), which is why we used an indirect modeling approach to provide a more timely estimate of the potential risks based on existing data. There is an ongoing scientific debate about the linear no-threshold assumption, which forms the basis for these risk projections (29
). This assumption is that there is no dose below which there is no risk of radiation-related cancer and that the risk at low doses is approximately linear. Most national and international radiation protection organizations support the use of this assumption for the purpose of radiation protection (7
). Although there is evidence of excess cancer risks from low-dose exposures in studies of the Japanese atomic bomb survivors, nuclear workers and patients exposed to multiple diagnostic X-rays (7
) many uncertainties remain including the magnitude of the effects at low doses and the effects of single acute exposures compared to fractionated exposures or protracted exposures. Risk projection methods can help to quantify the potential risk, but because of the uncertainties these methods require a number of assumptions.
An important strength of our study was the use of Monte Carlo simulation methods to quantify the uncertainties in the radiation risk estimates ; this allowed us to examine the benefit-risk ratio at the extremes of the radiation risk limits. However, there are other uncertainties and assumptions involved in such risk projections that were not included in the uncertainty intervals, such as uncertainty about the biological effectiveness of low energy X-rays in terms of cancer induction. We assumed that they are equally effective as higher energy gamma rays, the primary exposure from the Japanese atomic bombs. It is possible that they may be more carcinogenic, which would mean that our projections would under-estimate the cancer risks, possibly by a factor of two (7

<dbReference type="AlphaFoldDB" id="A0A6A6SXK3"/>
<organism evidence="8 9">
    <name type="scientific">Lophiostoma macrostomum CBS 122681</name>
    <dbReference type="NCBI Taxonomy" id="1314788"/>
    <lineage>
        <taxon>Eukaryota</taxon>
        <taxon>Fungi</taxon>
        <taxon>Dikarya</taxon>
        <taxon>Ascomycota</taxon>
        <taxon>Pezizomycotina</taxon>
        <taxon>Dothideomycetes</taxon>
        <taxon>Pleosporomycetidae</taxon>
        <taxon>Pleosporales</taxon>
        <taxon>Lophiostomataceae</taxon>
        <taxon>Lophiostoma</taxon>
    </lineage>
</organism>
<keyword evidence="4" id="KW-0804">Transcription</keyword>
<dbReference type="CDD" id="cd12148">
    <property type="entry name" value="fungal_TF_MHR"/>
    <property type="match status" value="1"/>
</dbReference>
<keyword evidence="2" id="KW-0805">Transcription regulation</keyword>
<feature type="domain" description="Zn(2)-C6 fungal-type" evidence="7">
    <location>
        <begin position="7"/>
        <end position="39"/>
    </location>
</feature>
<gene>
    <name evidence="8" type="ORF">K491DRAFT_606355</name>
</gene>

). A possible source of over-estimation of the risks is that some colorectal cancers that are related to the radiation from the CT colonography screening may be detected at future screening rounds. Furthermore, our results assume screening is performed every 5 years; some recent guidelines suggest that it could be conducted every 10 years (32
). This would reduce the radiation risks presented here by approximately 50%.
No direct estimates of the colorectal cancer incidence or mortality reductions from CT colonography screening are currently available. To date the randomized trials have only assessed surrogate markers for efficacy, primarily screening sensitivity (1
). Our estimates of the number of colorectal cancers prevented by screening varied between the three microsimulation models primarily because of the differences in the assumed dwell time (the amount of time between onset of an adenoma and clinical presentation of colorectal cancer). The comparative modelling was another strength of the current study, and despite differences in estimated disease reduction, the conclusions were qualitatively similar for all three models. These analyses provide a plausible range for expected results, but do not provide information about the precision of the estimated benefit of CT colonography. The uncertainty limits for estimated benefit:risk ratios only account for uncertainty in the estimated risk, and therefore underestimate the overall uncertainty of this ratio.
It is unlikely that there will be direct estimates of either the radiation risks or the number of cancers prevented by CT colonography screening in the near future. In the absence of direct evidence, this modelling approach, which was based on the best available current data, suggests that after age 50 the benefits clearly outweigh the radiation risks from CT colonography screening. The estimated risk of radiation-related cancer per screen is small, <0.1%, especially when compared to the typical background lifetime risk of developing cancer of about 40% (33
). Screening is not generally recommended for the general population before age 50 (2
), and our results suggest that the absolute benefit may not be much greater than the radiation risk for screening age 40-49. Our estimates can be used to help inform the overall risk-benefit assessment of CT colonography in comparison with alternative colorectal cancer screening options.